Basically, there are two main types of tachycardia:

Ventricular tachycardia: 

This involves the ventricles only. Here,

  • Fast heart rate starts in the ventricle
  • Not common among children, but can be serious
  • Occurs among children who have serious heart problems

Supraventricular tachycardia (SVT): 

SVT involves both the atria and the ventricles. SVT is a very common type of tachycardia in children, and it is otherwise known as paroxysmal atrial tachycardia. Here,

  • The rapid rhythm starts above the ventricles
  • Both the heart chambers – the upper and the lower are involved
  • Begins and ends suddenly

Different Types of  SVT

There are different types of SVT. Some of the main types include:

1. Atrioventricular reentry tachycardia (AVRT):

This is due to an additional electrical circuit that joins the atrium and ventricle without passing through the AV node. In this case, the fast heart is caused because the impulse move at the same time through two pathways

2. Atrioventricular nodal reentry tachycardia (AVNRT):

Here, a fast heart rate is due to an additional electrical circuit similar to AVRT. The only difference is that in AVRT, the AV node is not involved, whereas, in AVNRT, the AV node is involved

3. Atrial flutter:

Atrial flutter is caused when an abnormal conduction circuit develops in the atrium, resulting in atria to beat extremely fast. As a result, atria does not get enough time to push the blood to the ventricles. Consequently, ventricles will not be filled. As a result, body cells may not be able to receive enough blood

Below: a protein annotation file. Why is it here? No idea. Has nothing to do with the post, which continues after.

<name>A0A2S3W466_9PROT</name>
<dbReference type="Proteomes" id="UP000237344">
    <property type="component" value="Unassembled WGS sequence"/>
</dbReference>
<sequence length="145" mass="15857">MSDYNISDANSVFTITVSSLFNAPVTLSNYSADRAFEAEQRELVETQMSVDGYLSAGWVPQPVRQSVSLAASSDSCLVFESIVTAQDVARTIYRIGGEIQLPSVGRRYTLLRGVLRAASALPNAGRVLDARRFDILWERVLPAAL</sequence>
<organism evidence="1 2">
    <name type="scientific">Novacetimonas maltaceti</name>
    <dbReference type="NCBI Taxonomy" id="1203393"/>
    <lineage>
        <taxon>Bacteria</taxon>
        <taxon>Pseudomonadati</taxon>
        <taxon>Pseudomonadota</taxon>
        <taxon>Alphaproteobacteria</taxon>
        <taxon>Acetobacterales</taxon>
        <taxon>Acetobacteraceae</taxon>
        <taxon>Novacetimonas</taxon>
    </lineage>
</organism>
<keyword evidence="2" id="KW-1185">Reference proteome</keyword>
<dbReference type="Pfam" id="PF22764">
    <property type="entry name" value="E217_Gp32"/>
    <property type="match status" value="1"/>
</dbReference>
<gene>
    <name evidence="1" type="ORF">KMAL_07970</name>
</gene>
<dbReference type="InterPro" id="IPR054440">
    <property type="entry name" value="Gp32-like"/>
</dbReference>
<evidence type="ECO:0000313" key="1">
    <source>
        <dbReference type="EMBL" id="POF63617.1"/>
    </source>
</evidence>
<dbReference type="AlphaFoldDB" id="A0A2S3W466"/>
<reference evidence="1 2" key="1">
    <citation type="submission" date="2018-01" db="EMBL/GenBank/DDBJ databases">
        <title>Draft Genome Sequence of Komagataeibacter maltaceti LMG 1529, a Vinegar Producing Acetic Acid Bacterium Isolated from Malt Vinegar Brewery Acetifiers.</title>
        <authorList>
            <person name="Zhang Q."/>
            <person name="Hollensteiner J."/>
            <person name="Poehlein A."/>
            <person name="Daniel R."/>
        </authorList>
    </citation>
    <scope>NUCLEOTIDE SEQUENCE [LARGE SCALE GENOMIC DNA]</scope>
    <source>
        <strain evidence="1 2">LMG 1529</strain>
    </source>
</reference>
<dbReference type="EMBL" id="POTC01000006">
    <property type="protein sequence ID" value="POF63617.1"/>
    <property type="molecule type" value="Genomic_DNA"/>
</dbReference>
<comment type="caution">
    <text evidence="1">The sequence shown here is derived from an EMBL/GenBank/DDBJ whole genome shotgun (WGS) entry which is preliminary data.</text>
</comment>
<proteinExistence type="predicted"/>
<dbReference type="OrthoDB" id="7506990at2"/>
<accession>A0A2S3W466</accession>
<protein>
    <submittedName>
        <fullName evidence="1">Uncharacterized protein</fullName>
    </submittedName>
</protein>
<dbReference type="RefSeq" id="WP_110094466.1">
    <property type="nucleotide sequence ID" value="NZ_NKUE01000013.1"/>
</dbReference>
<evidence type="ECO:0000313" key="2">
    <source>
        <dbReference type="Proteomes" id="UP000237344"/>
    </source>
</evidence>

4. Atrial ectopic tachycardia:

Here, the impulse starts somewhere other than the sinus node is a small abnormal cluster of cells. The signals are sent to the atrium and the atrium contract before it ought to be resulting in a faster heartbeat

5. Junctional ectopic tachycardia:

Here, the abnormal cluster of cells is positioned in or near the AV node. Here the ventricle is contracted too quickly before it’s supposed to be

What Is Bradycardia In Children?

Bradycardia refers to a heart rate in children lower than the normal range for the age. The heart rate will fall below 50 bpm. For some children, a slower heart rate does not bring on any problem. However, bradycardia can also indicate issues with the heart’s electrical framework. It implies either the heart’s natural pacemaker is not working in the approved manner or that the electrical pathways of the heart are interrupted. In severe types of bradycardia, the heartbeats become too slow that it does not pump sufficient blood to satisfy the body’s requirements. This can cause complications and can be life-threatening.
heat rate in children

When To Take Your Child’s Pulse?

Usually, there is no need for you to check your child’s heart rate. The doctor will be doing it during good checkups. But if your child has a medical condition that requires you to monitor his heart rate from time to time, your doctor will tell you when and how to take the pulse. You should take a pulse of your child if:

  • If your child complains of heart palpitations
  • He feels that the heart is skipping a beat
  • Has chest pain and feels dizzy
  • He is not asthmatic but has trouble breathing
  • He suddenly becomes unconscious or blacks out
  • His skin turns pale, and his lips become blue

Take your child’s pulse immediately and let your doctor know about this and also the activity that caused these symptoms.

How To Take Your Child’s Pulse?

For taking your child’s pulse, you will need a watch or a stopwatch. If your child was physically active, then wait for a few minutes for the heart rate to return to normal. To feel a pulse, press your pointer and middle finger on a major artery in the body. You will feel a throbbing sensation when you locate a pulse.